McKenna Teague '12 did not even know it was over.
After firing the final penalty stroke past the Messiah keeper in the NCAA D-III Championship title game, she turned around, gave a quick fist-pump, and slowly began to jog back to her team. But her jog did not last long. Teague was suddenly rushed by the other 19 members of the field hockey team who knew what happened—Bowdoin had won its third national field hockey title in four years.
Teague finished off what was a 3-1 penalty stroke victory over the Falcons.
After a 1-1 deadlock through regulation and two overtimes, the national championship game headed into the game-deciding penalty strokes. After trading unsuccessful, and then successful, shots, Kassey Matoin '13 put Bowdoin ahead following a Messiah miss. Another unsuccessful Falcon shot set up Teague for the game-winner.
"I didn't know mine was the winner," Teague—who came off the bench for the shot—said to Bowdoin Athletics. "But I just took it and it went in and the team came all around me."
The match was a brutally close affair. Just prior to halftime, Ella Curren '12 scored the first goal of the match, but it would not be the last.
With under nine minutes left in the game, Messiah equalized. The teams continued to trade opportunities through overtime, but failed to find the net.
Goalie Emily Neilson '11 held the match tight for the Polar Bears, and made an impressive diving swat to her right during the shootout.
The women were nervous heading into the game, they admitted.
"We'd seen them play for a few minutes the day before," captain Ingrid Oelschlager '11 said. "They had a really good center middie—they're a really good team."
Oelschlager felt her team was able to get past that when the time came.
"At this level, both teams are so good, you have to play your own game," Oelschlager said.
There were some complaints about the referees from the Polar Bears, but the women overcame 24 penalty corners from the other team and four cards.
Before reaching the championship, the Polar Bears had to defeat the Skidmore Thoroughbreads—and they did so handily. Despite playing on a longer turf than their normal surface, Bowdoin won the national semifinal 5-0.
Cathleen Smith '13 scored just a few minutes into the game, leaving the score at 1-0 at halftime. After the break, Katie Herter '12 and Olivia King '14 both scored to bring the score to 3-0. Herter then notched another tally, her 20th goal of the season, and Smith converted another goal to cap the final score at 5-0.
"In the first half we didn't really play well; we needed to pick it up," Oelschlager said. "We weren't connecting well on our passes, and it took some time to get used to the different surface. We were playing our game in the second half, and then [the game] wasn't that close."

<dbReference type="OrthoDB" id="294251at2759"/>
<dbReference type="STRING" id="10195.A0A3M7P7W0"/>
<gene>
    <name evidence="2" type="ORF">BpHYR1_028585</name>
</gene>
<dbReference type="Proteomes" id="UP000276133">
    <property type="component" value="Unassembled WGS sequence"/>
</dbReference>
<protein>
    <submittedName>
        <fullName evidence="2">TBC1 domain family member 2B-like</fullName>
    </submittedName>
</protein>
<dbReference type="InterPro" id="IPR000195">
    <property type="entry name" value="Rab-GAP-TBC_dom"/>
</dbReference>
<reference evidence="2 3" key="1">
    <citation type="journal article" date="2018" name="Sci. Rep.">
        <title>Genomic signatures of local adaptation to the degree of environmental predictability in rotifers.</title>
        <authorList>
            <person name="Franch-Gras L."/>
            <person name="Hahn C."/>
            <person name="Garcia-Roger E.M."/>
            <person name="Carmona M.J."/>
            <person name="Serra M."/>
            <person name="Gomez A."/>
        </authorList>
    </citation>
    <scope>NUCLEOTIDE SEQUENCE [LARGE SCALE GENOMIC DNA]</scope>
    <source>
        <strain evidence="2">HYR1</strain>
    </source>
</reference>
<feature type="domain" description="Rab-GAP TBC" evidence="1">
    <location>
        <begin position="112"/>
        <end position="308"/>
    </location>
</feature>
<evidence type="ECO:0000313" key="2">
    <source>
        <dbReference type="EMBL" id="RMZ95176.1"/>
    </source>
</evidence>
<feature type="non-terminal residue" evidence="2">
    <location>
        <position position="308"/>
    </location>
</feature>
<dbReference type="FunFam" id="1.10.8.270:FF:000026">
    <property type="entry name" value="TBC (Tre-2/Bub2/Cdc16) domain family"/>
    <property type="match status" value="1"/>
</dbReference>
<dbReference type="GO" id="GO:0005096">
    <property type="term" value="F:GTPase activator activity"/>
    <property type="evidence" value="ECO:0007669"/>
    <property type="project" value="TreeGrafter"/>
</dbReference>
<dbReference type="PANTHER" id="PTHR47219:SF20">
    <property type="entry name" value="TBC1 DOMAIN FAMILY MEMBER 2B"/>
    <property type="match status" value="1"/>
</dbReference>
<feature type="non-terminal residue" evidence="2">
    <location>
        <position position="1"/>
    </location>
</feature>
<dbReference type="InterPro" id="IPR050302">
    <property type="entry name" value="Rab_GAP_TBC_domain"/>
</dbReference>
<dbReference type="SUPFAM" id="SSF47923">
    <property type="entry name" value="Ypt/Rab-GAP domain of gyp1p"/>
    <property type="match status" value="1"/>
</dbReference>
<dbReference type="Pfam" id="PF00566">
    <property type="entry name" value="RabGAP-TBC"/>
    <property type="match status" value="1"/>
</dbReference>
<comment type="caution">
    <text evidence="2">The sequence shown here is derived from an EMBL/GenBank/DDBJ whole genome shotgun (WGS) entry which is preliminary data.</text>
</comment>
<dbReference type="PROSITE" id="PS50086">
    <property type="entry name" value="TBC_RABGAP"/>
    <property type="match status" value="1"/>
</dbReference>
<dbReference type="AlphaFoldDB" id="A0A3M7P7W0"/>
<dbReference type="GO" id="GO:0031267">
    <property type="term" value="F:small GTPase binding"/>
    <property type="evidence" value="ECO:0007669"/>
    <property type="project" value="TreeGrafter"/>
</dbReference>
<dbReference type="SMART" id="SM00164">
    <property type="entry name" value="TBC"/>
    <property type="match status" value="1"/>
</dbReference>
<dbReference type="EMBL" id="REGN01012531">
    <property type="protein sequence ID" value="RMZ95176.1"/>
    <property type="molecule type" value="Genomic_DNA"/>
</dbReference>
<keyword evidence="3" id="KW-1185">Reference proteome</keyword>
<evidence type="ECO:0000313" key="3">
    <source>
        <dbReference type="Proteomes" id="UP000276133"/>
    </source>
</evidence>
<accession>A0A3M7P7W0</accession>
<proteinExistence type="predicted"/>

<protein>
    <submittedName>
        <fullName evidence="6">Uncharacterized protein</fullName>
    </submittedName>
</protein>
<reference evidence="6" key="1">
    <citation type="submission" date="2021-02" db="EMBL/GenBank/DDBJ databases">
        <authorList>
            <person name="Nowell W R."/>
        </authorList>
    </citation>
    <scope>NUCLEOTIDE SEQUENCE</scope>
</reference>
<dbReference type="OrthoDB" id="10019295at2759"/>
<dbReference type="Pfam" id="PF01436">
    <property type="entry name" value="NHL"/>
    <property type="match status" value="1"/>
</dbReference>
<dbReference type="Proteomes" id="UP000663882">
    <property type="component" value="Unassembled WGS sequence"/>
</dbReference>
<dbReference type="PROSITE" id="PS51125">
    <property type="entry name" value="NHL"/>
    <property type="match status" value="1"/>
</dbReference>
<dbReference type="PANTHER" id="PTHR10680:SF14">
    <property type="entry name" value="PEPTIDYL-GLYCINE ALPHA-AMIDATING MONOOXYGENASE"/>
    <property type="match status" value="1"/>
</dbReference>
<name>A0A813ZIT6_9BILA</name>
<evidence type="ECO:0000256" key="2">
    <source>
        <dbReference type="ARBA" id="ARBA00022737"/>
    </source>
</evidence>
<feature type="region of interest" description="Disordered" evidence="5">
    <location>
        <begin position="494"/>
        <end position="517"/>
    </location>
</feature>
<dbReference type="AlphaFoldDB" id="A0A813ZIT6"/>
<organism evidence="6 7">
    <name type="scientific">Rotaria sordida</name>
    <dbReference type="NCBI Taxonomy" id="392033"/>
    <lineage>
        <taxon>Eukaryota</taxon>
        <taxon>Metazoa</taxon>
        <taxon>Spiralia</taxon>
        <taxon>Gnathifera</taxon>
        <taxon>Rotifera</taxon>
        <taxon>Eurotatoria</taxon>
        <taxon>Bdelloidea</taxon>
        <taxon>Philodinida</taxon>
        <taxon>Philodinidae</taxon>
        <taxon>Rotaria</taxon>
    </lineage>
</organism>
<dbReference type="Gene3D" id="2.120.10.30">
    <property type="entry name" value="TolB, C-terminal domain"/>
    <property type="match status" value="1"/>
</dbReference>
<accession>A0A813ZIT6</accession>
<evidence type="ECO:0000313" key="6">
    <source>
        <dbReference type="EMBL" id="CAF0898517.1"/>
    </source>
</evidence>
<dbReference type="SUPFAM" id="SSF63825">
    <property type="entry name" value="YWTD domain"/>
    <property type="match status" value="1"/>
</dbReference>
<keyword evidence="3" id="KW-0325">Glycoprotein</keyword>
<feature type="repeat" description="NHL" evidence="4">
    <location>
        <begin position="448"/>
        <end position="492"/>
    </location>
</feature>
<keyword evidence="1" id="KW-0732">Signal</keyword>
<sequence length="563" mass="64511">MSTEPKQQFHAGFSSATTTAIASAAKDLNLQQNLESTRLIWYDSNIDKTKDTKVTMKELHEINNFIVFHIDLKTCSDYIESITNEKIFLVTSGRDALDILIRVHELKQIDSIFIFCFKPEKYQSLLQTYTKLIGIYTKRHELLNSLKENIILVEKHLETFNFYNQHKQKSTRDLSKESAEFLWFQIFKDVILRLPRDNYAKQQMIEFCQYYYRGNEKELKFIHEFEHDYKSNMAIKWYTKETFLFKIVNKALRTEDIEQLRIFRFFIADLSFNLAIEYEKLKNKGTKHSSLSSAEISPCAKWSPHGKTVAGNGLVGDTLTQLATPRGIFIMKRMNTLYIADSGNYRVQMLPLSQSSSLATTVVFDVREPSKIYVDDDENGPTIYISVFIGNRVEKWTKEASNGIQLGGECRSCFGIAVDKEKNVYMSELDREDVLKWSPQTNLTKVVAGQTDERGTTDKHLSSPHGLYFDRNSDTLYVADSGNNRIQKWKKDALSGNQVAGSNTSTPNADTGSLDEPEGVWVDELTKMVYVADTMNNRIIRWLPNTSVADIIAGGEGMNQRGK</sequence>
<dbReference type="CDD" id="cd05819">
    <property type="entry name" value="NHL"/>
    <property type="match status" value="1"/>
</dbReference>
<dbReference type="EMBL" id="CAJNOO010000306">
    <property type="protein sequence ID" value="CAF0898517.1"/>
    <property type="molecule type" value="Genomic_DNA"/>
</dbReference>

The large margin allowed many subs to get playing time, giving the starters a chance to rest for the Final.
Compared to the other teams the women had seen, Skidmore was a relative unknown.
"We didn't know anything about them. We hadn't seen them play," Oelschlager said. "Coach [Nicky] Pearson had some notes about their tendencies but it's not like playing a NESCAC team. They had a bunch of fancy corners we knew about beforehand, so we really played well defensively because they didn't score."
In addition to their offensive maneuvers, the Thoroughbreds had a generally aggressive offensive and a different system that caused difficulties in matching up, leaving a pocket in the left-middle side of the offense.
It was after the Polar Bears swept aside Skidmore that they had a chance to watch Messiah defeat Ursinus in the other semifinal matchup.
The national title concludes another extremely successful season for the field hockey team. Heading into its final weekend of regular season play, the team was undefeated but had yet to face Tufts, 12-1 at the time. Bowdoin lost in Medford 1-0, losing its opportunity to host the NESCAC tournament.
But an opportunity for vengeance came. In the NESCAC Championship Final, again in Medford, Tufts was left winless on their own turf—comfortably beaten by the Polar Bears 3-0.
Bowdoin received an automatic bid and a first-round bye to the 30-team NCAA Championship. Perhaps the closest team to a roadblock for Bowdoin—prior to Messiah—was Lebanon Valley in the third round. But Bowdoin rose to the challenge in that match as well, winning 4-3 in overtime at home on Ryan Field.
Three players—Oelschlager, Curren and Katie Herter '12 received All-American honors (See story, page 14).
For the six seniors on the team—Oelschager, Shannon Malloy, Jessie Small, Phoebe McCarthy, Michaela Calnan and Emily Neilson—it was their third national title during their Bowdoin careers. When the six of them arrived on campus, Bowdoin had yet to win a national title in any sport.